# Cascade of mostly trivial edits by a user

Example today . Many times I cannot see any real changes between the left and right side, but it might be my browser or his/her browser.

Are people increasing their reputation by corrections? It kicks the question and my answers to the top of the queue, and I get a long list of comments. I have only rejected one edit because I could see no difference at all between the two sets. (and it is a waste of time)

I am bringing this up because maybe I am not the only target.

• It’s even more annoying when a “grammar fix” introduces a grammatical error. Anyone who thinks “carbon dioxide poisoning starts to happen” is wrong and “carbon dioxide poisoning start to happen” is right should not be making any English grammar edits. – G. Smith Apr 1 at 18:56
• @G.Smith that's a little unfair; perhaps they were experiencing the onset of the symptoms of carbon dioxide poisoning... – uhoh Apr 13 at 6:20

I also assume that member decided to go on an edit spree of old high scoring posts to earn a few points. When I noticed the front page getting flooded, I sent them this comment, which I also posted in The h Bar.

@xray0 Your edits are helpful, but please do them in small batches so you don't flood the front page with old questions. See Should I not edit my old questions on a spree?

They appeared to stop shortly after my comment, so I deleted it.

FWIW, you can send comments to an editor of any post. It doesn't work on suggested edits until the edit has been accepted. The auto-complete mechanism doesn't work, you have to type the @UserName manually (of course auto-complete will work if that user has posted a comment themself).

• I think that a lot of that user's edits weren't actually helpful; they even used to make blank ("______") edit descriptions. – user191954 Apr 1 at 10:28
• @Chair Ah, ok. I only quickly checked a few of them, and didn't look at the edit comments. My main concern was to make them stop ASAP, not to give them a full education on best practice re editing. And I wanted my comment to be friendly & welcoming. Hopefully, they followed my meta link, and perhaps educated themself via the links there & the relevant Help pages... – PM 2Ring Apr 1 at 10:33
• Yeah most of the edits didn't add much if anything useful. Clearly a scam to get some rep. – ZeroTheHero Apr 1 at 13:31

The edit you linked to was (rightly) rejected in review, so nobody will have gained any reputation from it.

I'm not sure what else there is to say about this. It looks like your question is "Are people increasing their reputation by corrections?", which they do, but only when the edits are accepted.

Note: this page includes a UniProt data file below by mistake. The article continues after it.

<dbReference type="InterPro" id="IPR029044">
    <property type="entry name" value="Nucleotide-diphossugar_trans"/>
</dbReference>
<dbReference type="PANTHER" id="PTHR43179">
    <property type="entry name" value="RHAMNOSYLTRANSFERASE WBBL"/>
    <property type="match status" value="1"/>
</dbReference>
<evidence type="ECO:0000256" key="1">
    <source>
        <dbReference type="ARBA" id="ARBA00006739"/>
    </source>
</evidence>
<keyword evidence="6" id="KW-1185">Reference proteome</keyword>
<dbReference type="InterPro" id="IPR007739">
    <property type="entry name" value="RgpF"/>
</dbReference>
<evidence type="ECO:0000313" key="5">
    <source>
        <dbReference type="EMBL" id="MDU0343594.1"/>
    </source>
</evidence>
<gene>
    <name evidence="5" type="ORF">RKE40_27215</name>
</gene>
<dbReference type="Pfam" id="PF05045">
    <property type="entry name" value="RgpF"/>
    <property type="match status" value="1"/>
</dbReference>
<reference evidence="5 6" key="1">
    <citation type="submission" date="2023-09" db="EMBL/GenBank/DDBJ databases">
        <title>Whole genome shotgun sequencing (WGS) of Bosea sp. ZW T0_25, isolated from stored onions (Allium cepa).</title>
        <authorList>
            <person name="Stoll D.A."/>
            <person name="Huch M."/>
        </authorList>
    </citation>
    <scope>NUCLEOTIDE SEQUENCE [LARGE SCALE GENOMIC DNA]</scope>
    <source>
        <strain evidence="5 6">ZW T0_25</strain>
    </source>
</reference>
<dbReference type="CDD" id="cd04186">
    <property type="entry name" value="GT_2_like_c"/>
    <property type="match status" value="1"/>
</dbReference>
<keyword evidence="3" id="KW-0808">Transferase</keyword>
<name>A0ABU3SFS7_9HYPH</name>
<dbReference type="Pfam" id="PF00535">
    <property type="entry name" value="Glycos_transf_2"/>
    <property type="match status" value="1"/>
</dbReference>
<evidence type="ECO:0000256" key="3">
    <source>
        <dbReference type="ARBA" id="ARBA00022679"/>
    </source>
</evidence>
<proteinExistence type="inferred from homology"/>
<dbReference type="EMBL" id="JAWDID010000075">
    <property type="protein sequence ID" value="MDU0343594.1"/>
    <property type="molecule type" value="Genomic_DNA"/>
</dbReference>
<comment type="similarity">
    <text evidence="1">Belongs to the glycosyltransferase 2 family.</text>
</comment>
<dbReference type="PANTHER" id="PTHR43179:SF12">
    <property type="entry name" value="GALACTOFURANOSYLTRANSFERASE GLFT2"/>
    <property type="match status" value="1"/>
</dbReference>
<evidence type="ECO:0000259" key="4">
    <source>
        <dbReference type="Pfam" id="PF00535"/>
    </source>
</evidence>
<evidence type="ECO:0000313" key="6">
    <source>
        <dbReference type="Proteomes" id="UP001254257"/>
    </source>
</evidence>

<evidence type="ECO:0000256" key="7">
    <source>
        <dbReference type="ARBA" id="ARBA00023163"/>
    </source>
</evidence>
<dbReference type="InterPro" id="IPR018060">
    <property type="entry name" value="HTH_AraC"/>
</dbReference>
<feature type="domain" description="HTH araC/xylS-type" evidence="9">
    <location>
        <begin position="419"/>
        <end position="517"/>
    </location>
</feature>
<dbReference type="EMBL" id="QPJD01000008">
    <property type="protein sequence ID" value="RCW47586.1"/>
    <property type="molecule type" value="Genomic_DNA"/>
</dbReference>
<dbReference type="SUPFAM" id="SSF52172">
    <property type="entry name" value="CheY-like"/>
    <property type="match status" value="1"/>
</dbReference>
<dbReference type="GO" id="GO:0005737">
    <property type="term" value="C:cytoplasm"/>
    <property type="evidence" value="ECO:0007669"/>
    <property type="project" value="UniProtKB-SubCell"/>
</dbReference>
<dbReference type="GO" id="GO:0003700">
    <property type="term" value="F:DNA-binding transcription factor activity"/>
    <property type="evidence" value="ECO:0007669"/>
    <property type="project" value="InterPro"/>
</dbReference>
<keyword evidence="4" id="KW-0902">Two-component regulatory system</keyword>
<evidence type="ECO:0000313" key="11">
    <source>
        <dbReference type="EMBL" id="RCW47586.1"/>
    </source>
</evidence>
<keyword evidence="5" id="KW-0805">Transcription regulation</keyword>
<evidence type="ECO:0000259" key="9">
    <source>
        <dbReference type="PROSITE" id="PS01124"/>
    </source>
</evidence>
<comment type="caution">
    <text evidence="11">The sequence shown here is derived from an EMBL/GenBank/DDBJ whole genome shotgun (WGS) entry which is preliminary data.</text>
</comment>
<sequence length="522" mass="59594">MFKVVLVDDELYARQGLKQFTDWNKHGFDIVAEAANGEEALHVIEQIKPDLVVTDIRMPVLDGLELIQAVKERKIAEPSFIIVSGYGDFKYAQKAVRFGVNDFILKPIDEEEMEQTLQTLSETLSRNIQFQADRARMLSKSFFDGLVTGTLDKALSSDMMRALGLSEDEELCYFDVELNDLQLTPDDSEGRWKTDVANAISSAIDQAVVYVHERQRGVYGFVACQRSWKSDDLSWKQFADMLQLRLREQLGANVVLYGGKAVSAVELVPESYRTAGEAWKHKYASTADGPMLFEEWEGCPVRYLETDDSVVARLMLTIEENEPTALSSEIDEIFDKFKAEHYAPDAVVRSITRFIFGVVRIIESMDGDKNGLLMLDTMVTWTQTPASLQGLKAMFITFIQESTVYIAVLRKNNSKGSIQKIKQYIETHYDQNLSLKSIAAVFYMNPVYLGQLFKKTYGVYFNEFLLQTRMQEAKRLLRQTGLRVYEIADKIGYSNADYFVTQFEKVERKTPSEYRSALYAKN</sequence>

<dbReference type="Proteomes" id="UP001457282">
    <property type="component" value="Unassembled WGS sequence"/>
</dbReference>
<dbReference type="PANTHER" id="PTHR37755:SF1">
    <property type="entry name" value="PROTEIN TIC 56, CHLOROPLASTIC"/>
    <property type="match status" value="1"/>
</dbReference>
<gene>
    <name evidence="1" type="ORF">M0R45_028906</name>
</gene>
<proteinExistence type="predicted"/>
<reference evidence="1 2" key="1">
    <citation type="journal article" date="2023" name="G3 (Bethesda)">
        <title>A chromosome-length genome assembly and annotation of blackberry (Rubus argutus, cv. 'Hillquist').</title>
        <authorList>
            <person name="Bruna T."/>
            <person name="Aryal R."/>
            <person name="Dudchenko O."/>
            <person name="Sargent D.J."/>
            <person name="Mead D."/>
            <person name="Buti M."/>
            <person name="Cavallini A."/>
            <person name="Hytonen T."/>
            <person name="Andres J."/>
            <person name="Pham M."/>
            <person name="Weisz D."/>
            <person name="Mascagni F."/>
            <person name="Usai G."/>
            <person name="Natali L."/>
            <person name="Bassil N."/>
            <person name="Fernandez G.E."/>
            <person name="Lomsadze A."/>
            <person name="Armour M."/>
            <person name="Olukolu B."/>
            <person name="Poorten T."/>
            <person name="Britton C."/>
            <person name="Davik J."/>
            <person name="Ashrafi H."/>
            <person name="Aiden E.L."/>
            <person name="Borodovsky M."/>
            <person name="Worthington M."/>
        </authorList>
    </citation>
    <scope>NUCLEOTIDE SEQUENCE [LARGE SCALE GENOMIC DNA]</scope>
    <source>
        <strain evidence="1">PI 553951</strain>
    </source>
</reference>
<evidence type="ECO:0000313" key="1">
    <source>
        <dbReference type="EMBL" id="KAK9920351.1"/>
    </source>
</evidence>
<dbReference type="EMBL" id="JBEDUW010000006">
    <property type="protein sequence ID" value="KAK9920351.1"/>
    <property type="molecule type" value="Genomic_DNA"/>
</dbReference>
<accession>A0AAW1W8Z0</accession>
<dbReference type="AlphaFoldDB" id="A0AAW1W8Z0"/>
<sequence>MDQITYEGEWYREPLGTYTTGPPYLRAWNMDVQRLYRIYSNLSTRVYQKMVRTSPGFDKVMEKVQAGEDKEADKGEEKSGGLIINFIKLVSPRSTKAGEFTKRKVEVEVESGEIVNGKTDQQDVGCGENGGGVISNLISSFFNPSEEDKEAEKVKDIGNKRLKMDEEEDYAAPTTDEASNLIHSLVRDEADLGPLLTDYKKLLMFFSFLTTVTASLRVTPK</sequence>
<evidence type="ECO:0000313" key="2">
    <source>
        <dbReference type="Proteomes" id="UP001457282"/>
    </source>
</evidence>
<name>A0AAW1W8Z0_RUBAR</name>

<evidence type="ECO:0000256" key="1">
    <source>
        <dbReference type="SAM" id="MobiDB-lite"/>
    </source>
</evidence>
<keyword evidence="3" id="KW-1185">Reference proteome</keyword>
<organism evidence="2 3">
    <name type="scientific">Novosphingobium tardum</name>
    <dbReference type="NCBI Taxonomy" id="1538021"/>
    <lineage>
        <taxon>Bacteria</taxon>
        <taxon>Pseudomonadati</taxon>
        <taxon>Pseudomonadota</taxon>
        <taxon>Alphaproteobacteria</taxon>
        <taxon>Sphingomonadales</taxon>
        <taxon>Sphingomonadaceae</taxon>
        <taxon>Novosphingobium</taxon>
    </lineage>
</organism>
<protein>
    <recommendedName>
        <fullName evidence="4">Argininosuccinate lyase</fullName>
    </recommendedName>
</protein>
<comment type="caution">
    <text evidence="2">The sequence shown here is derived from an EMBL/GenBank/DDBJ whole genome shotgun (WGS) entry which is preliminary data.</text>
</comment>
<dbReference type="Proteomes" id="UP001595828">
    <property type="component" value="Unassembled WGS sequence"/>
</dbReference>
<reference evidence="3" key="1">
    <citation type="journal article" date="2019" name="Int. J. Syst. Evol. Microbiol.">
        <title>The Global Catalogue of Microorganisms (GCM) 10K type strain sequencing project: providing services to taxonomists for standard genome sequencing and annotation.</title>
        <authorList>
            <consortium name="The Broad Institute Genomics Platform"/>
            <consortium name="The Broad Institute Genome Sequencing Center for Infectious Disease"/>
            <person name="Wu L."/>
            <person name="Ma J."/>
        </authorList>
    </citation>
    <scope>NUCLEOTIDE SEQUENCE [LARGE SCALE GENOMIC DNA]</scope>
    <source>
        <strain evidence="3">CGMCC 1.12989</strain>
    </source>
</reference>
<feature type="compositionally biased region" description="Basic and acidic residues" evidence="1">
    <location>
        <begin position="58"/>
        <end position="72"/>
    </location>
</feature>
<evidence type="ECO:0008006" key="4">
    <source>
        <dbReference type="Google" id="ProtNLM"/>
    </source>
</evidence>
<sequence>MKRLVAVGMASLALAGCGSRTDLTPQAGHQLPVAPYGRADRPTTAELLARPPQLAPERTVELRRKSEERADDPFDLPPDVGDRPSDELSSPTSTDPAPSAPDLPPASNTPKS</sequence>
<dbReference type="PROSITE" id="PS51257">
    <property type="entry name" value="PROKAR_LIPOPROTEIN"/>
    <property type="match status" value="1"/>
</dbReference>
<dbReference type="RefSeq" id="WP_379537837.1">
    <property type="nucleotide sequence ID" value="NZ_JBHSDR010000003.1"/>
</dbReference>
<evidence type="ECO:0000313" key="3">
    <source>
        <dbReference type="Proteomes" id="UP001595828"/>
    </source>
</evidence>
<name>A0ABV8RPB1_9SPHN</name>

• It baffles me that so many of that user's edits did get approval in such a short time span, but I guess they got approved by different people... – PM 2Ring Apr 1 at 6:23
• @PM2Ring I get a list of four or five at a time, I see the triviality, but if it is a real grammar or format correction I approved. I rejected one because I could not see a real change, just an erasure and rewriting, But I am getting fed up so will no longer check edits by him/her – anna v Apr 1 at 7:45
• @annav What seems annoying to me is that several of the ones done actually seem to introduce as many grammatical errors as they fix. – JMac Apr 3 at 14:40

I think small changes are very valuable!

It is not obvious why. The change shown in the example corrects some minor spelling or typographic errors, and does no semantic changes. It is of minimal value, it practically does not change anything about the question and its answers.

That is true if we had only the goal of giving good answers to questions that fit in terms of topic and quality. Which is not the case - we want also build a collection of good questions and answers. Now, the change is just as irrelevant as in the case above.

But the goal is a high quality collection in the long term. On the order of centuries (*). I see no reason to limit our optimism much further.

And on this time scale, many little changes, tens or hundreds of them to some questions, will add up to increase the overall quality significantly. Exactly what is called polishing, to make it shine. Making something much more valuable by not only shaping it, but correcting every minor flaw on its surface.

It's easy to see that the basic idea makes sense when applying it to Wikipedia, where I often apply this kind of minimal polishing. There, the long term integration of it is just natural.

(*) There are good reasons to expect English to become the global language, as opposed to Chinese (which is spoken by the same number of people currently). And it becomes even more valuable to humans if we go only almost extinct by rouge AI.

• I think the basic problem is the cascade, not the corrections. If one gets ten comments to check edits, true comments get lost in the row. Also one has to remember which comments were checked. Maybe there should be a limit to the number of edits a non-author can make in a day. – anna v Apr 27 at 3:26
• Which cascade do you mean? Not sure I can access the view you describe. – Volker Siegel Apr 27 at 3:40
• on the day I entered this question I had been alerted in the comments with about 8 edits of old questions, most of them trivial, interspersed with regular comments, and had to wade through them, and after checking the first few lost track of which were checked and which not, because the checking a comment is not checked:). I do not think this history is kept. – anna v Apr 27 at 3:47
• That sounds like the problem may be on the UI level, right? (Which was possibly what you meant anyway). To me, it does sound like the question criticizes the kind of change as much as the interaction, though. – Volker Siegel Apr 27 at 3:55
• Sorry, I do not know what "UI level" is... some edits were so trivial that it looked to me, my browser is firefox, as if he/she was picking a word and rewriting it. – anna v Apr 27 at 8:32